Tuesday, August 13, 2013

Roger Morris' Richard Milhous Nixon 17

For my blog post today about Roger Morris' Richard Milhous Nixon: The Rise of an American Politician,  I will use as my starting-point something that Morris says about Robert Taft, the conservative Republican Senator who would run for the Republican nomination for President in 1952, only to lose to Dwight Eisenhower.

On page 659, Morris says the following about Robert Taft:

"The views in question were never so simple as either his rivals or right-wing votaries pretended.  Beneath the antiunion strictures of Taft-Hartley and the loathing of big government was an abiding social conscience that struggled to find creative new programs for decent housing or health care.  The other side of his cautionary isolationism was a shrewd suspicion of self-defeating entanglement with foreign tyranny and a rare sense of the base Soviet weakness, of U.S. bullying and provocation in the infant Cold War.  And through it all ran a stolid adherence to principle, leading him to stand on the Senate floor----misunderstood, vilified, nearly alone----condemning the grimly popular Nuremberg Trials as a tragedy ex post facto law and prosecution.  After Taft's failed bids for the nomination in 1940 and 1948, one hardened reporter concluded there was not 'a fiber of demagoguery in him...a rare combination of ability, courage, courtesy, and integrity seldom encountered in politics or anywhere else for that matter.'"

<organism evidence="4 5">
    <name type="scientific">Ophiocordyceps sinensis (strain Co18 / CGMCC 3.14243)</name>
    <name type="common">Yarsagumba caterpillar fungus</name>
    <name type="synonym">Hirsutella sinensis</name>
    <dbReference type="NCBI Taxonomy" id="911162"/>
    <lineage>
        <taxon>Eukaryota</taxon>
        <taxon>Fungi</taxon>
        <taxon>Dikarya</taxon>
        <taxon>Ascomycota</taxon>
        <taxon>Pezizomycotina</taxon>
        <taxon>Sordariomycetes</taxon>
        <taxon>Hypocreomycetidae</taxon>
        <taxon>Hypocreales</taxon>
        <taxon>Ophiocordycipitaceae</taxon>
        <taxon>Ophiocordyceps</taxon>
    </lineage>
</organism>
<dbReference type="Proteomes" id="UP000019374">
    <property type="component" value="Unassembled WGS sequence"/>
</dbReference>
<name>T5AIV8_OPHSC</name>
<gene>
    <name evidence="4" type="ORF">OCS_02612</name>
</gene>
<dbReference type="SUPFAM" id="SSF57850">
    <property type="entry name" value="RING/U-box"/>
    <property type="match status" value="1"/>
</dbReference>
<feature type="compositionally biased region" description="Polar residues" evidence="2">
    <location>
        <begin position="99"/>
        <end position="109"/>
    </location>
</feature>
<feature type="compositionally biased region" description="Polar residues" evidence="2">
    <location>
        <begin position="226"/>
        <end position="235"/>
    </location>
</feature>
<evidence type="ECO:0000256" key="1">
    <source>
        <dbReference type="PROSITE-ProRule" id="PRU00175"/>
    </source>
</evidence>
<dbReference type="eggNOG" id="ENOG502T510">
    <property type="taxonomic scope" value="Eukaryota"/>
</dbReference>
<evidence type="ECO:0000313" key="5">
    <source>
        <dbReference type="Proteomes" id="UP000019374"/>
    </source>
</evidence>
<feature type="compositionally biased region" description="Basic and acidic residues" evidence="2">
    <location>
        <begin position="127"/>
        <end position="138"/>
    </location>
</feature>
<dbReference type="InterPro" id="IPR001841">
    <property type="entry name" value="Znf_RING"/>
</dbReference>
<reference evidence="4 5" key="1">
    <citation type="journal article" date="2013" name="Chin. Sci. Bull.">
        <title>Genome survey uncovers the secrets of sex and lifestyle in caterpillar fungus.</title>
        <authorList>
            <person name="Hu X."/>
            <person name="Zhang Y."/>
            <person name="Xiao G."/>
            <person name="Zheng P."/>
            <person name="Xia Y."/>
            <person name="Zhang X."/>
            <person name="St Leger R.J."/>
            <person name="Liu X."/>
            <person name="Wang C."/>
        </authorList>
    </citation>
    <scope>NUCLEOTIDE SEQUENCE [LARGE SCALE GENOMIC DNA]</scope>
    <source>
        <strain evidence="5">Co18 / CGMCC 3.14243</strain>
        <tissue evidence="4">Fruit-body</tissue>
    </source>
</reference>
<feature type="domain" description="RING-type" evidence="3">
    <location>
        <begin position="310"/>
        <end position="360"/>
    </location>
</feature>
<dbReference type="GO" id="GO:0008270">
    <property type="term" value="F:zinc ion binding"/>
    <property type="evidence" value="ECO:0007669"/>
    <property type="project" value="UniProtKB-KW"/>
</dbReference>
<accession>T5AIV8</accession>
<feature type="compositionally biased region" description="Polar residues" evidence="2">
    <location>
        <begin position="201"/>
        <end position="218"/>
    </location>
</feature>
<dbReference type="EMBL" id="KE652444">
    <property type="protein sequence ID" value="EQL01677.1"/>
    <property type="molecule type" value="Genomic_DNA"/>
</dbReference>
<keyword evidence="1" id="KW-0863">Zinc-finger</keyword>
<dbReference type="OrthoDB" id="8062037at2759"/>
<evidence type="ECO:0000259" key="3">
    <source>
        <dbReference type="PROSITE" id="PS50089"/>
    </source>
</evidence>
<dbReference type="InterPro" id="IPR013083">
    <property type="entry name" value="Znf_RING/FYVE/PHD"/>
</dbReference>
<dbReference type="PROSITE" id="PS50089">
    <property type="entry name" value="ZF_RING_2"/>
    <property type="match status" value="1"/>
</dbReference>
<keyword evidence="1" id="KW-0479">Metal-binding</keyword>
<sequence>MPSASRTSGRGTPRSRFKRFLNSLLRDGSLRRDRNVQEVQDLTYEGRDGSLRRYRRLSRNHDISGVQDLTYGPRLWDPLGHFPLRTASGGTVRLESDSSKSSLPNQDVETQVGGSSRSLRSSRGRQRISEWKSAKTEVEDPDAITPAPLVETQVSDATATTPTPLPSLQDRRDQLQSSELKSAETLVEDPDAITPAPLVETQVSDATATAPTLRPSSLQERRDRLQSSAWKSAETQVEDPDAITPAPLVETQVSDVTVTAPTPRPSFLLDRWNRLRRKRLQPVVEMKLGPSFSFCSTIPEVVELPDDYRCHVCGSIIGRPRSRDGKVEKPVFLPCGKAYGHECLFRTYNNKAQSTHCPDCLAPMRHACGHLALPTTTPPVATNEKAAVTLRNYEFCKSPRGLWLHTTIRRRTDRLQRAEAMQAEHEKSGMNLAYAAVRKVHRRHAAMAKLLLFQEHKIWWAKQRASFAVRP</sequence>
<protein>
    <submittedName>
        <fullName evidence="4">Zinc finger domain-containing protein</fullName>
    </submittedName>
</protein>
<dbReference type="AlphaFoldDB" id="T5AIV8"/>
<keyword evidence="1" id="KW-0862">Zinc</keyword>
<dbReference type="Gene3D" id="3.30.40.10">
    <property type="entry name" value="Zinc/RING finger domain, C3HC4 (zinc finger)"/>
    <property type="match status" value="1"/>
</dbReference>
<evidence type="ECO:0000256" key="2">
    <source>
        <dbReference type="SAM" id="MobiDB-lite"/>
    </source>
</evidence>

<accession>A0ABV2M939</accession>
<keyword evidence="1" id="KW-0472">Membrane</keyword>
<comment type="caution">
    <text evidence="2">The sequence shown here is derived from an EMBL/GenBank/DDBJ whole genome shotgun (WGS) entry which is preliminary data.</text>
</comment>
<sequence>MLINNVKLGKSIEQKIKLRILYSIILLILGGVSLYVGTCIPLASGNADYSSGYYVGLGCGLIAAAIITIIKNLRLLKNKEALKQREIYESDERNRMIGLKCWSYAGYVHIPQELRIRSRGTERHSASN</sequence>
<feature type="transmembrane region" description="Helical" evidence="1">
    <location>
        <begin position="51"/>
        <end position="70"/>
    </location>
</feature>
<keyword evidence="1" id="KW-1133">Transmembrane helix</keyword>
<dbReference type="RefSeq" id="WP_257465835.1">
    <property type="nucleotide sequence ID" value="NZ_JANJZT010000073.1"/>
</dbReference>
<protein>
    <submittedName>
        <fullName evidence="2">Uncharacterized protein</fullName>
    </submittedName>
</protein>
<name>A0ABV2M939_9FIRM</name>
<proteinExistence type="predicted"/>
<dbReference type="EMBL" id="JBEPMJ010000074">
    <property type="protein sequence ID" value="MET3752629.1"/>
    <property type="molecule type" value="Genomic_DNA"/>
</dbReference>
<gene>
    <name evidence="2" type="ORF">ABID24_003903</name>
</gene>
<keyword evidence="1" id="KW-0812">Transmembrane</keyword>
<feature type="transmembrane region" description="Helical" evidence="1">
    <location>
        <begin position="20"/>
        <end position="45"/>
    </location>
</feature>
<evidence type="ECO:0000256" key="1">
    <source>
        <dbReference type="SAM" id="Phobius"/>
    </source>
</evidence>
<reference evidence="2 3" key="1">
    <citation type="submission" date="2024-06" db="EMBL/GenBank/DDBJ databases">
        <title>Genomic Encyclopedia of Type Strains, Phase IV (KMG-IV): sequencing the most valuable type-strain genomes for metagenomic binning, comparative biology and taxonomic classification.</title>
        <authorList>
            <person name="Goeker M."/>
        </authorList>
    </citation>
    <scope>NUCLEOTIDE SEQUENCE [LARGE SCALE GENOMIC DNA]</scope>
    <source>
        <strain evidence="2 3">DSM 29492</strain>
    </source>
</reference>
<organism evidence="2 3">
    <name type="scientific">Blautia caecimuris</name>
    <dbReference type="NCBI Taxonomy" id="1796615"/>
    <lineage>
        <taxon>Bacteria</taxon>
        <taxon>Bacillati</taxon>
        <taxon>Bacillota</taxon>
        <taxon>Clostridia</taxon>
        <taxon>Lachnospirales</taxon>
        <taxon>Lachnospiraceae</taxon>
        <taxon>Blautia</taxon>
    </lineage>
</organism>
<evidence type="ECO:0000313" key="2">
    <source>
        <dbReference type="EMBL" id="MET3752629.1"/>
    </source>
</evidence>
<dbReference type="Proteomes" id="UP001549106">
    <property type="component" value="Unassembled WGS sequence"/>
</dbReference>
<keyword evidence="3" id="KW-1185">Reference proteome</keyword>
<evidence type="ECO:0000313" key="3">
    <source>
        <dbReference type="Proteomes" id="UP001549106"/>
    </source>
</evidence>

Morris tells other Taft anecdotes, such as how Taft tenderly took care of his wife after she had a stroke, "coming home early from political meetings in 1951-52 to read to" her and "tenderly pushing her along in a wheelchair to state dinners and then cutting up her food and feeding her" (page 659).  Nixon in his memoirs was impressed by this, but, as Morris notes, so was "much of official Washington" (page 659).  Morris also mentions other things that Nixon said about Taft.  Nixon liked to tell the story about how a little girl one time asked Taft for an autograph, and Taft gave her a dry monologue before a TV camera about why he couldn't give her an autograph: because it takes less time to shake hands with people.  This demonstrated Taft's stiff demeanor.  Nixon also did not think that Taft was the right candidate for 1952 because Nixon did not feel that Taft had a sufficient understanding of the Communist threat.  When Nixon in 1950 spoke about "the threat of communism at home and abroad" (Nixon's words), Taft spoke after Nixon and said that socialism was a greater threat.  Nixon recounted, "What concerned me was his failure to recognize that many socialists were dedicated anti-communists" (page 660).  Morris says that Nixon's scruple here would have surprised those whom he beat in California races, in which Nixon arguably did not make a fine distinction between Socialism and Communism in his attacks on Jerry Voorhis and Helen Gahagan Douglas.